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Adoption bill aims to protect LGBT parents, kids

A tearful moment interrupted a congressional panel discussion on LGBT adoption



Martin Gill (DC Agenda photo by Michael Key)

A tearful moment interrupted a congressional panel discussion on LGBT adoption Thursday when a gay foster parent described how state officials in Florida were threatening to take away his two children.

Martin Gill of Miami and his partner are seeking to adopt two young brothers — referred to John and James Doe in court papers — for whom they’ve cared for six years. Because a 1977 Florida statute prohibits gays from adopting, Gill has filed a lawsuit against the state in attempt to overturn the law and adopt the two children.

After showing slides of his children decorating a Christmas tree and dressed as Batman for Halloween, Gill recalled how during an intermediary court hearing the state attorney “made it all too clear” that he couldn’t remain the caregiver should the lawsuit fail.

“They answered that if the court allows the ban to stand, the state would immediately get a court order to remove these kids from our home, and they would be made available for adoption,” Gill said.

Holding back tears, Gill said the judge pressed further on whether some other kind of permanent guardianship could be available, but the response from the counsel was, “No, I don’t think it is.”

“To that, there was an audible gasp in the court room,” he said. “I felt my own heart drop.”

The intermediary court considering the case could make its decision public at any time. The American Civil Liberties Union, which has filed the lawsuit, is expecting the case to continue to the Florida Supreme Court.

Knowing that at age 4 the older child had to care for the younger one because they had no parents, Gill said his biggest fear is that the state would send the two children to separate homes.

“The lives of these two young boys would be completely devastated,” he said. “What is ironic under the current law is that how in the state of Florida, they would fulfill the goal of permanency for these two young children by splitting them up.”

To address the situation and others like it, Rep. Pete Stark (D-Calif.) has introduced the Every Child Deserves a Family Act. The bill would restrict federal funds for states — including Florida — if they have laws or practices that discriminate in adoption on the basis of sexual orientation and gender identity.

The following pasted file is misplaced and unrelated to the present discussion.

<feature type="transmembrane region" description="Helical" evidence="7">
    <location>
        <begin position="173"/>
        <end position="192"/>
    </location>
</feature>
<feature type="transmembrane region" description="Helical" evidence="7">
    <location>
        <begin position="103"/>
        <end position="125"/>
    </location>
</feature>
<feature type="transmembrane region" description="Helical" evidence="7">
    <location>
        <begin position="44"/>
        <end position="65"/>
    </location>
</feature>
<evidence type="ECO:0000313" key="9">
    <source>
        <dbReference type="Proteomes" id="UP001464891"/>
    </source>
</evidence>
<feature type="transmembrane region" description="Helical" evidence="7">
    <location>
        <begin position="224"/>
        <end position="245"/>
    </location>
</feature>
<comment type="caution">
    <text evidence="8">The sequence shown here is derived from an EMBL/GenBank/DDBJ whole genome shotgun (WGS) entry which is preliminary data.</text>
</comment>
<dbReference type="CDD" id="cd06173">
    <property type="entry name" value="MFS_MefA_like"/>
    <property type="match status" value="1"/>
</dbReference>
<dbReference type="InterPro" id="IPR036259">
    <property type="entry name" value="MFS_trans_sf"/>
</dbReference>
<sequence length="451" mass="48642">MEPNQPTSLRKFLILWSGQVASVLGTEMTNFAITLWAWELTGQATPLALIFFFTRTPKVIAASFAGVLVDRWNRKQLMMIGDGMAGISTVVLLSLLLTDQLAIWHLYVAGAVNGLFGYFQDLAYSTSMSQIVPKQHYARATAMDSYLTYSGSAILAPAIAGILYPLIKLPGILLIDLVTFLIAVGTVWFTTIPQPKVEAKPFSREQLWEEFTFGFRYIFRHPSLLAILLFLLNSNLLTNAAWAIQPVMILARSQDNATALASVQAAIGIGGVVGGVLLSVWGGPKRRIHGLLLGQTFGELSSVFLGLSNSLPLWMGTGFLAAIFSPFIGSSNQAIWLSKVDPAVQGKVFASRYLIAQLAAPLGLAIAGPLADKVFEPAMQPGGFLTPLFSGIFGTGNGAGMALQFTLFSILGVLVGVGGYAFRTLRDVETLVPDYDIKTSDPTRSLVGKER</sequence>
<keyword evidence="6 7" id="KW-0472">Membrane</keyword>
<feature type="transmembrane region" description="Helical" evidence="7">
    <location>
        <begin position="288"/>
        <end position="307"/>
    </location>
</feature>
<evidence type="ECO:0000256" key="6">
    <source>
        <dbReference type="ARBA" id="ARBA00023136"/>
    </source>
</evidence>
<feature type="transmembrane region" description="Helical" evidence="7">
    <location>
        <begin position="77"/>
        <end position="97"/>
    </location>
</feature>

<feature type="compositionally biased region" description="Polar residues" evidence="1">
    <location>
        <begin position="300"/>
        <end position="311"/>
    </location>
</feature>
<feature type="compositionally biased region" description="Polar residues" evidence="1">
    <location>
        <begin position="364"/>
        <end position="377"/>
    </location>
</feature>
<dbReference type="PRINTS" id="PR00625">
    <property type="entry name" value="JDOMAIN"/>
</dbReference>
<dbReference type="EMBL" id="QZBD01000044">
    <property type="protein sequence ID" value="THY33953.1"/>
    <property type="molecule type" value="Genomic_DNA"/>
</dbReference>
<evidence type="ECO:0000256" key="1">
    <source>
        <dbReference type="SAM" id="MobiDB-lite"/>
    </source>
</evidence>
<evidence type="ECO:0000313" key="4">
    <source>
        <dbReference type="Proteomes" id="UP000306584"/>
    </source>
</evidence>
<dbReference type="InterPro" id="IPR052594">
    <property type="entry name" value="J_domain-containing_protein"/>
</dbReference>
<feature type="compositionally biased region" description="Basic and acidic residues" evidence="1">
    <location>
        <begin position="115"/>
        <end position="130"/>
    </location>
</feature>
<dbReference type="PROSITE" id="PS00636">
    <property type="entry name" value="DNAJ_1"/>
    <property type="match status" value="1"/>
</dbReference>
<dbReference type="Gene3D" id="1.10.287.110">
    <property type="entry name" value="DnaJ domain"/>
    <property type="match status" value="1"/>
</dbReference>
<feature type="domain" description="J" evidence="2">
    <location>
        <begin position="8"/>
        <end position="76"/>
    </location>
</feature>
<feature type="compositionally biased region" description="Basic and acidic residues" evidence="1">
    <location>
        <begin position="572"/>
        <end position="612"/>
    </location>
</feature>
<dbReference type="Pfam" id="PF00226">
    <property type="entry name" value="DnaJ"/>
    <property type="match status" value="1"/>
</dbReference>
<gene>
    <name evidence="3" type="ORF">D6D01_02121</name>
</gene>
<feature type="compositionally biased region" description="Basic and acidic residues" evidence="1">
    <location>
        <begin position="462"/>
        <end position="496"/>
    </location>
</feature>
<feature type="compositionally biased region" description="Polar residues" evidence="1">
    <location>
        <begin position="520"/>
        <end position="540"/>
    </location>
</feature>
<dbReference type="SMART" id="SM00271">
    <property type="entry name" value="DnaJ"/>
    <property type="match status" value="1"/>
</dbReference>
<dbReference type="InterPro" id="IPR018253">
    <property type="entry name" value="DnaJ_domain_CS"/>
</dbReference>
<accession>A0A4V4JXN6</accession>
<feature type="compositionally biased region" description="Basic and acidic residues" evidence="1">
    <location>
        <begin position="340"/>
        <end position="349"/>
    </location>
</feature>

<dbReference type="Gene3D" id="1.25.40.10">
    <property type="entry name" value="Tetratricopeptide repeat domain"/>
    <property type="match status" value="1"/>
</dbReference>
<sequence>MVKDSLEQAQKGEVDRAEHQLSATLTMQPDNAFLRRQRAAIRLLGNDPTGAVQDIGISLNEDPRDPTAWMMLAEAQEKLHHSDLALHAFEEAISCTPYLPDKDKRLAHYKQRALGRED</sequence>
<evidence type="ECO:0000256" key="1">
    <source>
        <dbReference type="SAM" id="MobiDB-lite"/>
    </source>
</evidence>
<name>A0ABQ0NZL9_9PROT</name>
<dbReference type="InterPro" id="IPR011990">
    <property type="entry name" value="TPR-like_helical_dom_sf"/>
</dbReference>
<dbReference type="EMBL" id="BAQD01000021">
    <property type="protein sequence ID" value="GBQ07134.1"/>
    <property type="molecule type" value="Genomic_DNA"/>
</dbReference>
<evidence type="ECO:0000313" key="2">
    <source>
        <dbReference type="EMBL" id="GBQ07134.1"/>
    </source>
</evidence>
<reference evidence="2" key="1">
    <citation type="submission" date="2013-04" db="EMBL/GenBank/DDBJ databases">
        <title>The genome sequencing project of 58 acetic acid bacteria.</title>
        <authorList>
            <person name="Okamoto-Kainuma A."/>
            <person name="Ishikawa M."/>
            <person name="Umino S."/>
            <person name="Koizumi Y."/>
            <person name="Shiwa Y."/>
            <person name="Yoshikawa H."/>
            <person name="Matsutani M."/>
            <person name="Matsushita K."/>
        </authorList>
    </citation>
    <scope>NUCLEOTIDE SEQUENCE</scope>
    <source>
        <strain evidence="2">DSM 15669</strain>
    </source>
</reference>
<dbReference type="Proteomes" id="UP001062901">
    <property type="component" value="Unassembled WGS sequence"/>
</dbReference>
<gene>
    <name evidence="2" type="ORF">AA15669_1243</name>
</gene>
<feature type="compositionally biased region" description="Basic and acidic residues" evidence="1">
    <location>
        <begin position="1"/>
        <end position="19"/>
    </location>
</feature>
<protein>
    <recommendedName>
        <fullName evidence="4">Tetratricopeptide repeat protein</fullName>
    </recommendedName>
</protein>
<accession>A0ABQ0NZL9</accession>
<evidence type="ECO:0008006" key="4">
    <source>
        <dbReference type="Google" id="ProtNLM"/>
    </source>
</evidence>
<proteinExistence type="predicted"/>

During the panel discussion intended to highlight the bill, Stark said discrimination shouldn’t take place in states that have statutes prohibiting LGBT people from adopting or where discrimination takes place without guidance from the law.

“Standards in adoption and foster care should only reflect the child’s best interest, nothing else,” Stark said. “Too many children need a loving home and we just should not close any doors.”

On March 8, Stark reintroduced the Every Child Deserves a Family Act after having previously introduced the bill last year. The new legislation makes technical changes and is intended to ensure that children won’t face discrimination on the basis of their own sexual orientation and gender identity as they’re placed into homes.

The original legislation has 14 co-sponsors that are expected to carry to the new legislation, H.R. 4806. Proponents are also working on a Senate companion bill that could be introduced before lawmakers break for recess this month.

Jennifer Chrisler, executive director of the Family Equality Council, said passing the legislation would enable thousands of children in foster care to find families.

Chrisler said a half million children are living in foster care throughout the U.S. and 120,000 of them are available for adoption. But each year, she noted, around 25,000 children “age out” of the system without finding parents.

“And yet, while there is a shortage of qualified foster and adoptive parents for these children in need, some states categorically exclude thousands of prospective parents simply because of their sexual orientation, gender identity or marital status,” she said.

Florida is the only state that has a statute explicitly prohibiting adoption by gays and lesbians. Other states, including Utah and Arkansas, have laws prohibiting unmarried couples from adopting or fostering children.

But Chrisler said the majority of states have no laws to speak to whether LGBT people can adopt, which can leaves children in foster care “vulnerable to the individual biases of agencies, case workers and judges.”

As the Every Child Deserves a Family Act builds support, litigation to rectify the situations in certain states is proceeding. Leslie Cooper, an ACLU senior staff attorney, said in addition to the Florida case, another ACLU lawsuit is pending in Arkansas to overturn the law preventing unmarried cohabitating couples from adopting.

But Cooper said lawsuits aren’t “the way to fully resolve this issue,” noting the cost of cases and the difficulty of litigation in states without specific statutes barring LGBT adoption.

“Litigation can be extremely effective and chip away at this problem, and hopefully in some states, resolve the issue,” she said. “But they aren’t the answer and can’t solve this problem in any stretch. A more global solution like this bill is what we need.”

Two panelists during the discussion presented research showing that the sexual orientation of parents has no impact on their children and many LGBT people would consider adoption if it were available to them.